Read on for tips on how to enjoy the best of Edinburgh, Old and New.
Edinburgh Old Town
Things to do in Edinburgh Old Town
Queen of the Old Town, indeed Queen of Edinburgh, is the castle, which sits upon its throne of Castle Rock, surveying its subjects, in full view virtually everywhere you go.
For some visitors to Edinburgh, seeing it from the outside is enough, but if you’d like to see the Honours of Scotland (the Scottish Crown Jewels) which were miraculously rediscovered just before King George IV’s historic visit (see page 44) then it’s worth paying the ticket price. The guided tours are also excellent.
A Gothic atmosphere pervades throughout much of the Old Town, where wynds (narrow lanes) and closes snake off the Royal Mile – historic settings of murder and other nefarious activities – and brooding buildings loom above.
If walls could talk, St Giles’ Cathedral, with its striking crown spire, would have many a tale to tell. It has stood for over 1,000 years and in its time has been a place of worship of such prominent Scots as King David I and John Knox – the latter turned it Presbyterian. The Thistle Chapel, with its intricate carvings, stalls for each of the Knights of the Order of the Thistle – Scotland’s highest order of chivalry has its home here – and vaulted stone ceiling, is a highlight.
The National Museum of Scotland, set on a road just south of the Royal Mile, is a perennial favourite with visitors. Set across seven floors – make sure you take the lift to the 7th-floor roof terrace for great city views – it houses some of Scotland’s most prized items, from artefacts associated with Mary, Queen of Scots, to some of the medieval Lewis Chessmen pieces.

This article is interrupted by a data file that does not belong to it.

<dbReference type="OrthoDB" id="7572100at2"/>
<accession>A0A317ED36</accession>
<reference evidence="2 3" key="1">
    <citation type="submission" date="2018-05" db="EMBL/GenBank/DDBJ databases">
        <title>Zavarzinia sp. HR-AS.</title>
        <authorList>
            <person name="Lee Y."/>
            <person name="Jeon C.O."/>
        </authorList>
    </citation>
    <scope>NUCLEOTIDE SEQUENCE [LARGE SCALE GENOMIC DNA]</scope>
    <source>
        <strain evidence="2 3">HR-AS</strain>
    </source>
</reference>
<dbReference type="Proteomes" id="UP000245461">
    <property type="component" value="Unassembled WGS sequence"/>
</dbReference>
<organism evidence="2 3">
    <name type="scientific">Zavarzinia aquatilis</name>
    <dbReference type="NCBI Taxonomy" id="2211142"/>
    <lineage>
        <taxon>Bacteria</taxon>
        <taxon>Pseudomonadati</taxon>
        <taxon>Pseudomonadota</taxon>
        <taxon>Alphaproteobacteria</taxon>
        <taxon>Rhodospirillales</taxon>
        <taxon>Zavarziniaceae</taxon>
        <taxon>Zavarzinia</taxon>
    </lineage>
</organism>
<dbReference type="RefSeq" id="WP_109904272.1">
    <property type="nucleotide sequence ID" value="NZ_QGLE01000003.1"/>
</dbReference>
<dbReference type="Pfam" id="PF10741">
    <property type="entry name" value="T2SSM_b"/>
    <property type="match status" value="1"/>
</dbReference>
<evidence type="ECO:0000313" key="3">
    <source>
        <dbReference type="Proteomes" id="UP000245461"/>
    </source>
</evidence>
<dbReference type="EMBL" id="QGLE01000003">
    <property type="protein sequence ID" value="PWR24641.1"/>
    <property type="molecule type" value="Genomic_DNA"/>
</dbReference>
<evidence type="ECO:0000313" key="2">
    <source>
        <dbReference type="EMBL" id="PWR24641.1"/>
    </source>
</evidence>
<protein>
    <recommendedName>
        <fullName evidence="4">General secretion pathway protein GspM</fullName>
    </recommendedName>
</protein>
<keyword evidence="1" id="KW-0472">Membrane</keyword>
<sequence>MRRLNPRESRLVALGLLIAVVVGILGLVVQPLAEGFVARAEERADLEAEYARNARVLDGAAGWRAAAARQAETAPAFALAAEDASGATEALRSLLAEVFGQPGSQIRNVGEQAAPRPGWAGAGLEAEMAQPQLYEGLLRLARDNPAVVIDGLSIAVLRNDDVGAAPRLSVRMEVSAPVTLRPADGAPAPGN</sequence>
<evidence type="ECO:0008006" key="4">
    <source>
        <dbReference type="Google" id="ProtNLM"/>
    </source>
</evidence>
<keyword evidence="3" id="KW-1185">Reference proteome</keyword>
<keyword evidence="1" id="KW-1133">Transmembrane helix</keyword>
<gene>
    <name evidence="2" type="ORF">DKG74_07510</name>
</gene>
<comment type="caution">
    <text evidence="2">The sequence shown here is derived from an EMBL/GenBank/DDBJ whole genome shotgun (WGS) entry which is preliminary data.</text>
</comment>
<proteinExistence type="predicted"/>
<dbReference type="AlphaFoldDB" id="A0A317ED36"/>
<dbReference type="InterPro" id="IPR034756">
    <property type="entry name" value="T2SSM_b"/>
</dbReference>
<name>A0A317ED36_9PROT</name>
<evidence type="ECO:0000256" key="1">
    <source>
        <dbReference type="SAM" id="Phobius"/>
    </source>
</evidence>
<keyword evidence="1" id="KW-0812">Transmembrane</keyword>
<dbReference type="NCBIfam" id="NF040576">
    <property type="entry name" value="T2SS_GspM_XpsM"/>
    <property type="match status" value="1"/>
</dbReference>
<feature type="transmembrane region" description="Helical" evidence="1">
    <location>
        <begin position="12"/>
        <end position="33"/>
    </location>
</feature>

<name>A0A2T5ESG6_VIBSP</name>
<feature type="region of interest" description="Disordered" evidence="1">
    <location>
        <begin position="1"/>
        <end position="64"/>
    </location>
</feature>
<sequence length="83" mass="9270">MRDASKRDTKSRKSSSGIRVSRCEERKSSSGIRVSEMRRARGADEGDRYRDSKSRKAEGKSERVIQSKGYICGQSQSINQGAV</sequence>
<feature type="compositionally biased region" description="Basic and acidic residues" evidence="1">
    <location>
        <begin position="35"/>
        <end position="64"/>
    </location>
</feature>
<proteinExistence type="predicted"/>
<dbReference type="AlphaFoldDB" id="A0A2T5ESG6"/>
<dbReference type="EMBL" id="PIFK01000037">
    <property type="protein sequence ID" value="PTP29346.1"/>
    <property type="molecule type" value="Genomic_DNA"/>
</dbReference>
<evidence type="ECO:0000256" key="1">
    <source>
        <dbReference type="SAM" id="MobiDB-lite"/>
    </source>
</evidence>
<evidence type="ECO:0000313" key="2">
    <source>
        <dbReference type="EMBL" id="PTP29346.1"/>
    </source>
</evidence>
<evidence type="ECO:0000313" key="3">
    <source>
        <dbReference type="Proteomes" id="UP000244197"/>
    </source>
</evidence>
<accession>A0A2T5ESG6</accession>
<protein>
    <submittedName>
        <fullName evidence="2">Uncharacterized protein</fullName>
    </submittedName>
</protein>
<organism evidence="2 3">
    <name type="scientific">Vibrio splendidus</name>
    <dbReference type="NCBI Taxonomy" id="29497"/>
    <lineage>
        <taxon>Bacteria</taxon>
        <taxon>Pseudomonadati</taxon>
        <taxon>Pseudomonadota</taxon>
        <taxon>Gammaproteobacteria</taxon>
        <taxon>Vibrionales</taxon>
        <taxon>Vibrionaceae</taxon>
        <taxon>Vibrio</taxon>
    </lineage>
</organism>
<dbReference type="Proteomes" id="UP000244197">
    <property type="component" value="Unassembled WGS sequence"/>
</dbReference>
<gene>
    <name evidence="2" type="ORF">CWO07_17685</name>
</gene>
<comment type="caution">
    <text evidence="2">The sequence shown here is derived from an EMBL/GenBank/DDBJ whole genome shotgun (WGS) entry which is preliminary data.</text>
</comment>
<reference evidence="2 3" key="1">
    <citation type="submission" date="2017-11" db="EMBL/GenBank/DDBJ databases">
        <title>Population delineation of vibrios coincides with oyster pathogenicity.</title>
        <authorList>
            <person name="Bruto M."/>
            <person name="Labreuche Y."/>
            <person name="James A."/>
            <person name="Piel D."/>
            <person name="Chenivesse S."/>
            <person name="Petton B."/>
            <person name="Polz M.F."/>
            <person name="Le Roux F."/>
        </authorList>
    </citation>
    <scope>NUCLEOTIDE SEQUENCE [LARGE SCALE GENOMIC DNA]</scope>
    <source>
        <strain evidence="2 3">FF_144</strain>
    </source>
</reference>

And, of course, you can’t visit Edinburgh and not set foot inside Her Majesty’s official residence in Scotland, The Palace of Holyroodhouse, particularly this year, when the Platinum Jubilee Display, featuring previous Jubilee outfits worn by Her Majesty, is running until 25 September.
Edinburgh New Town
Things to do in Edinburgh New Town
Once the preserve of only the most affluent, the Edinburgh New Town still has something of a sophisticated air about it. At one end sits Charlotte Square – considered by many to be Robert Adam’s masterpiece – and its palace-like frontages make it one of the most prestigious addresses in Edinburgh. The First Minister of Scotland’s official residence, Bute House, is even here.
At the opposing end of the Edinburgh New Town is St Andrew Square, once the city’s business and banking district, and today home to some very good hotels and restaurants. Between the two lies George Street, a smart, handsome street with lots of luxurious restaurants, shops, and hotels.
This is an extract. Read the full feature, in the July/August issue of Scotland, out on 17 June. Buy your copy here.
Published six times a year, every issue of Scotland showcases its stunning landscapes and natural beauty, and delves deep into Scottish history. From mysterious clans and famous Scots (both past and present), to the hidden histories of the country’s greatest castles and houses, Scotland‘s pages brim with the soul and secrets of the country.